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Kenya. Reliable water supplies.

Improve the water supplies in northern Kenya.

Your support could help provide 10,000 people with a safe water supply and improve the quality of water for over 100,000 more.

Donate to this project 

 

Your donation can do something brilliant

Your donations will help support five water providers to deliver a better quality water service to over 100,000 people, with 30 per cent of water users enjoying significant improvements by project end.

In the towns of Lodwar and Wajir, 10,000 people will be provided with sustainable access to safe, clean drinking water.

We will help the water sector to become more transparent and accountable, with revenue collection increasing by 20 per cent by project end.

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Nabwel Lopua fetches safe drinking water at the BluePump.

Jane Beesley

What your money can buy

could provide clean, safe drinking water to four people in Kenya.

could improve the water supply for 200 people in Kenya by supporting water providers to deliver a better service.

A bit of background

Lack of water is a recurrent and serious problem in the arid lands of Turkana and Wajir in northern Kenya. In these areas, it is common for up to 35 per cent of the population to be suffering from acute malnutrition at any one time. Malnutrition occurs when people do not absorb enough nutrients and is often caused by drinking dirty water, as people frequently suffer from vomiting and diarrhoea. Women and girls are traditionally responsible for collecting water, and most of them walk for several hours every day in searing temperatures to access it. The insufficient supply of safe water is not solely a result of the lack of rainfall in these arid regions. It is also due to the inadequate maintenance of water systems by service providers. Many providers do not collect sufficient revenues from water users to cover the costs of ongoing maintenance, which results in systems frequently being out of order. When local water pumps are out of action, women and girls have to walk further to find a working pump or seek alternative sources of water, such as by digging down in dry river beds. These alternative sources are easily contaminated and the water is often unsafe to drink, resulting in a high incidence of waterborne diseases.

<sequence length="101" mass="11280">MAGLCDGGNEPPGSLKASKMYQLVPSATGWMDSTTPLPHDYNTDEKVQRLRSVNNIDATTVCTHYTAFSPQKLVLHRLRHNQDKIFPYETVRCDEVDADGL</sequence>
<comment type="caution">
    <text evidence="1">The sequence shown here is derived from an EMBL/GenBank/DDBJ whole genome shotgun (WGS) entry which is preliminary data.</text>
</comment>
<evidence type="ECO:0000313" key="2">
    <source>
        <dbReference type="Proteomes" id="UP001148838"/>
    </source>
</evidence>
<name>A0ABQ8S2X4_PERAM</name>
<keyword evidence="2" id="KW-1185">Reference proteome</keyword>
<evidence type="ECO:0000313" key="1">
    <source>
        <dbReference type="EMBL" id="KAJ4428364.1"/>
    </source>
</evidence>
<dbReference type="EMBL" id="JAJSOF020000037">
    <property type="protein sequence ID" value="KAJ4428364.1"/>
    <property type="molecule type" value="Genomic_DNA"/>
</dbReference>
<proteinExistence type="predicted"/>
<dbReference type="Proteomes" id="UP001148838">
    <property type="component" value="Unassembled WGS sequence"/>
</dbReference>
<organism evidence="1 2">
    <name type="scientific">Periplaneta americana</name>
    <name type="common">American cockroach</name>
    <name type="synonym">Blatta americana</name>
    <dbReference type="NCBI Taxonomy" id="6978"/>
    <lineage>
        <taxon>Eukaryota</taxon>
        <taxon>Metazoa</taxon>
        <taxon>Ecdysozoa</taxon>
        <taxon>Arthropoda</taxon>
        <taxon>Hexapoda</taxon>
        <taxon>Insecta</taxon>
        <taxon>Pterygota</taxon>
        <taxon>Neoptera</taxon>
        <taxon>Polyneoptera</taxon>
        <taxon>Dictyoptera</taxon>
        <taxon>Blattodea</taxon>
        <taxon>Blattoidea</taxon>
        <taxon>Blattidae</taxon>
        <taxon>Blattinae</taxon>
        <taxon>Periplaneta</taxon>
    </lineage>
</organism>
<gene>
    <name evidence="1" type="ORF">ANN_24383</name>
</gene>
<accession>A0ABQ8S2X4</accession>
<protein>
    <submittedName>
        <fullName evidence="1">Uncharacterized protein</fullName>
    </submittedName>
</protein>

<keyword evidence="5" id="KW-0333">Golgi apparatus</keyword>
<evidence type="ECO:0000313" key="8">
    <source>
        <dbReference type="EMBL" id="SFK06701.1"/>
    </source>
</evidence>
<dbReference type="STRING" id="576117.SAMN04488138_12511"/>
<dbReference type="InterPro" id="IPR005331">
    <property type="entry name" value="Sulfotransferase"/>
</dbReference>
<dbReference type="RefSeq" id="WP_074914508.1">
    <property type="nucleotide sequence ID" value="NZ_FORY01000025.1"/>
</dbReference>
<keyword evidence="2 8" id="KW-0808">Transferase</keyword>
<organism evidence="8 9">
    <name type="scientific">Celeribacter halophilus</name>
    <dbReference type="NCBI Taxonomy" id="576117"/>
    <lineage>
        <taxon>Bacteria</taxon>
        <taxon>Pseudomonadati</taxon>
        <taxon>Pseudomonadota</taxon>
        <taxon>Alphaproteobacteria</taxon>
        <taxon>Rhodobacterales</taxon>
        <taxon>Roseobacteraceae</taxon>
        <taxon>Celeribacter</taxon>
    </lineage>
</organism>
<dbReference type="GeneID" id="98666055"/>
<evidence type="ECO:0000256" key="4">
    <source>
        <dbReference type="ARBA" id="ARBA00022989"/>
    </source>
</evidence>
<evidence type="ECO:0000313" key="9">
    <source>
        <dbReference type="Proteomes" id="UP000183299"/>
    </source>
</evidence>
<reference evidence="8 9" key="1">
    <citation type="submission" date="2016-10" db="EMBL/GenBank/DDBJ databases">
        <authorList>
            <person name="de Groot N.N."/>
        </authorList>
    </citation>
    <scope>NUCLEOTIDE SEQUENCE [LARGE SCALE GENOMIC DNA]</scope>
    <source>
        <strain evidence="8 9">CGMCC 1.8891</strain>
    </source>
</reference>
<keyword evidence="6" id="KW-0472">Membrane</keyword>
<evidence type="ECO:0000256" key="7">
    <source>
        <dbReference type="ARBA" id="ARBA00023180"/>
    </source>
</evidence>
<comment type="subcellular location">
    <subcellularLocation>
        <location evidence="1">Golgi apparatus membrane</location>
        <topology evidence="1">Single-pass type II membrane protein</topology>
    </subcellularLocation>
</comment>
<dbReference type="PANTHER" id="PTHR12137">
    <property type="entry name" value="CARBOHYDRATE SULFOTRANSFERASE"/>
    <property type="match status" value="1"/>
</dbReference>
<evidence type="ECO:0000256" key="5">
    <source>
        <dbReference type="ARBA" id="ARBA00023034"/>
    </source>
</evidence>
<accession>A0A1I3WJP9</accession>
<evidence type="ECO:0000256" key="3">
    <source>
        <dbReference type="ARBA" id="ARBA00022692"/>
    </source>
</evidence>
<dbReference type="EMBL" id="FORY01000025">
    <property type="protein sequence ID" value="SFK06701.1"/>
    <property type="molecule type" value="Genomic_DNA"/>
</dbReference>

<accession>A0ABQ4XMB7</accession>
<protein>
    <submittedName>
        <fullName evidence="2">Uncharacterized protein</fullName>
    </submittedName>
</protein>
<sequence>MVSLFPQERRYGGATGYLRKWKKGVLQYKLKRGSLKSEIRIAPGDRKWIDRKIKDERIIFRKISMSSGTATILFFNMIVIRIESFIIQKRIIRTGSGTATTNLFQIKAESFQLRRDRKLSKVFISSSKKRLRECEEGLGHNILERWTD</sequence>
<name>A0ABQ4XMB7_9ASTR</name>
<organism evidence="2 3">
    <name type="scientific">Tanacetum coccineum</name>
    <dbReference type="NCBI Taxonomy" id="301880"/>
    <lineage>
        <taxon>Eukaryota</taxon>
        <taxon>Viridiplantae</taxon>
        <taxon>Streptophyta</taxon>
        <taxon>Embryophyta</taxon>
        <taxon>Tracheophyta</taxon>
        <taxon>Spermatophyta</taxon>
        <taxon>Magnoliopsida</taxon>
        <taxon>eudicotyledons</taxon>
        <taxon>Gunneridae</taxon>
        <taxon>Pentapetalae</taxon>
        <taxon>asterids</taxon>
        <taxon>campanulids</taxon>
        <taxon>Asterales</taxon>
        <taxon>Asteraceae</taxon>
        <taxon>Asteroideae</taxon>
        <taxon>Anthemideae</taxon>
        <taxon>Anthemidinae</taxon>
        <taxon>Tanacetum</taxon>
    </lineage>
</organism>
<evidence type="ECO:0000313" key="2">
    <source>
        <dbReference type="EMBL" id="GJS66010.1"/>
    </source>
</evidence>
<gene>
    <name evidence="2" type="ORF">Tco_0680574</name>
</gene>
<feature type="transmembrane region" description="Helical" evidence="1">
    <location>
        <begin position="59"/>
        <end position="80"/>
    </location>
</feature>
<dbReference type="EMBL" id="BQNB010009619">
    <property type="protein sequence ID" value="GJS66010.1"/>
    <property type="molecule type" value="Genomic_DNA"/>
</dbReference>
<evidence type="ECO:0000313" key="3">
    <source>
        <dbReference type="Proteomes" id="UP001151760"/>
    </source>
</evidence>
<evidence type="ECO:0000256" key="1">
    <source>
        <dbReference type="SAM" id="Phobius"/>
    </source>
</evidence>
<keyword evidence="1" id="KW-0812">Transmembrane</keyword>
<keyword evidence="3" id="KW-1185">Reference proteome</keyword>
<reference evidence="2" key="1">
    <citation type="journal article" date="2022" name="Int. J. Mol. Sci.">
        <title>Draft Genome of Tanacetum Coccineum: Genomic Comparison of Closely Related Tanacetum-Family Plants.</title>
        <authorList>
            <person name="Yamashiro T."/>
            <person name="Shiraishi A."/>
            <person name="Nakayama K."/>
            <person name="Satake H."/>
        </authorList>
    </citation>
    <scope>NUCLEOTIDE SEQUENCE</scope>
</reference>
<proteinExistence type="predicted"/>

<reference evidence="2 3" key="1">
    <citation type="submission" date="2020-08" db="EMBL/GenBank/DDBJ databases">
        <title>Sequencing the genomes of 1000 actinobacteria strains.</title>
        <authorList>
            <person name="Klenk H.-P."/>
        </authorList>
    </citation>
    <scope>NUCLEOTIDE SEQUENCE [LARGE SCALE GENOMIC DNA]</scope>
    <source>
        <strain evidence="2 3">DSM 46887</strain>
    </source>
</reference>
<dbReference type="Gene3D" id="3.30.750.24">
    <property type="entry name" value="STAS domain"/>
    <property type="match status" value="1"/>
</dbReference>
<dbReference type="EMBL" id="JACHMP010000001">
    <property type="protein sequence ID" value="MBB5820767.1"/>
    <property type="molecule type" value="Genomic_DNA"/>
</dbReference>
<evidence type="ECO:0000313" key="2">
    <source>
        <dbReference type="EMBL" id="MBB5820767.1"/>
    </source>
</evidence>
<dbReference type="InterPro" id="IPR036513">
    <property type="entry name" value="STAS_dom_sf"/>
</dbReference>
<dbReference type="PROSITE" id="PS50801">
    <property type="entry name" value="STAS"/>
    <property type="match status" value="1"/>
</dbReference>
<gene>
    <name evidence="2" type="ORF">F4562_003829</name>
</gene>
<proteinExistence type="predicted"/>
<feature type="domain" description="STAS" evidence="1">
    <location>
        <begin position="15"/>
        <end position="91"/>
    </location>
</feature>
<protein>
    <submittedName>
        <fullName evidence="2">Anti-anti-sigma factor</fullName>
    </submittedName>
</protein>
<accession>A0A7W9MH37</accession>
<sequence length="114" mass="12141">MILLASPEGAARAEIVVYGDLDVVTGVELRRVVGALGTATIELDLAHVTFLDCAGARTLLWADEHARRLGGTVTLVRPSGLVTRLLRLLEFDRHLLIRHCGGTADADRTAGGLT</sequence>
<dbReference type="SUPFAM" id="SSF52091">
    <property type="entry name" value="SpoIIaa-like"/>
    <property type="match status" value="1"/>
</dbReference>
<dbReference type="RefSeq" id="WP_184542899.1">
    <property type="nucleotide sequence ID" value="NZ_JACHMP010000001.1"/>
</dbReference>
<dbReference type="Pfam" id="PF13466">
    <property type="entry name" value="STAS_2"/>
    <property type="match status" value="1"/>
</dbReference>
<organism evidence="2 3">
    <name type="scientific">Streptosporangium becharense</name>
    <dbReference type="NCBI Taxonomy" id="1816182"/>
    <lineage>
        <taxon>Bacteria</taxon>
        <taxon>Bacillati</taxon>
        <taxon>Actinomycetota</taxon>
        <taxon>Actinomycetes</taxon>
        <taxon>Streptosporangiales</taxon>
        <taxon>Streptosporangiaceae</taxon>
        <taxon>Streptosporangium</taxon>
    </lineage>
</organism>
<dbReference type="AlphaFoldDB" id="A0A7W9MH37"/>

How we're helping

Oxfam has significant expertise and experience of working with vulnerable people in the arid lands of northern Kenya. Over the last decade, Oxfam has focused on identifying the underlying causes of water insecurity and developing innovative solutions to ensure that people have sufficient access to water. Oxfam is promoting better governance at national and local levels to ensure that the government fulfils its responsibility to support poor people in Kenya. Building on and further strengthening work funded with UK Aid from the British people, this project will support five local water service providers to effectively manage and maintain water systems, improving the quality of the water supply for 100,000 people in Turkana and Wajir. We aim to:

  • Improve the availability of clean, safe drinking water and reduce the incidence of water-related illnesses, by installing new solar-powered water pumping systems in Turkana and Wajir.
  • Ensure the sustainability of water provision by helping water suppliers to become more efficient at delivering water and collecting user fees.
  • Help the water sector to become more transparent and accountable by building strong links between public authorities and the private sector, and sharing experiences and good practice.

Since April 2014, Oxfam in Kenya has drilled boreholes, extended pipelines, constructed water kiosks and installed solar pumping systems to provide clean water to more than 100,000 people in Turkana and Wajir. This has saved thousands of women and girls from having to walk in extreme heat to fetch water, and significantly reduced the incidence of waterborne diseases.

Look how far your money can go

However much you can afford, your donation will really change lives. Just ask the people we've already helped.

Rose Akuwam, 20, has two children and lives in Kabokorit village, Kakuma, in the arid county of Turkana. The village had a pipeline that supplied three water kiosks, but its 5,578 residents could not access water because the pipeline was damaged and so the water never reached the village.

 We could only get water by collecting it from holes we dug in the riverbed. I would get back home and people would start quarrelling because they were so thirsty.


Oxfam designed and built a pipeline that transports water directly to Kabokorit village. Now, residents can access clean water from the three water kiosks in the village, which are supplying at least 15 litres of water per person per day.

Photo: Jane Beesley/Oxfam